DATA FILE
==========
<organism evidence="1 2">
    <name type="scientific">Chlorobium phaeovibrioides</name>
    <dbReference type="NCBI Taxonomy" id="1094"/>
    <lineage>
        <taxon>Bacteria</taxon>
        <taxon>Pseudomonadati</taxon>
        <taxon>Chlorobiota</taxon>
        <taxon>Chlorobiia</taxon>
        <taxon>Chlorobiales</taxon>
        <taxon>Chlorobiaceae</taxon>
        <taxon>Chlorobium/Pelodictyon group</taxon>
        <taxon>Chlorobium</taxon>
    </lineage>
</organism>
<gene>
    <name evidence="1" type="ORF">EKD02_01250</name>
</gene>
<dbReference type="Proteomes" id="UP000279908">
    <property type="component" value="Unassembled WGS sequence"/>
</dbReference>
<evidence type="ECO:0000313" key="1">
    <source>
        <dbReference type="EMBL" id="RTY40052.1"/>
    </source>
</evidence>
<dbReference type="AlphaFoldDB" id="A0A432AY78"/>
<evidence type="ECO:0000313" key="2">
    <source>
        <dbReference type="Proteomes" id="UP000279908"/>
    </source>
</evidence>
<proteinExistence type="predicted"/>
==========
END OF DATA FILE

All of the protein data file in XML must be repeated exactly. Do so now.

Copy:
<organism evidence="1 2">
    <name type="scientific">Chlorobium phaeovibrioides</name>
    <dbReference type="NCBI Taxonomy" id="1094"/>
    <lineage>
        <taxon>Bacteria</taxon>
        <taxon>Pseudomonadati</taxon>
        <taxon>Chlorobiota</taxon>
        <taxon>Chlorobiia</taxon>
        <taxon>Chlorobiales</taxon>
        <taxon>Chlorobiaceae</taxon>
        <taxon>Chlorobium/Pelodictyon group</taxon>
        <taxon>Chlorobium</taxon>
    </lineage>
</organism>
<gene>
    <name evidence="1" type="ORF">EKD02_01250</name>
</gene>
<dbReference type="Proteomes" id="UP000279908">
    <property type="component" value="Unassembled WGS sequence"/>
</dbReference>
<evidence type="ECO:0000313" key="1">
    <source>
        <dbReference type="EMBL" id="RTY40052.1"/>
    </source>
</evidence>
<dbReference type="AlphaFoldDB" id="A0A432AY78"/>
<evidence type="ECO:0000313" key="2">
    <source>
        <dbReference type="Proteomes" id="UP000279908"/>
    </source>
</evidence>
<proteinExistence type="predicted"/>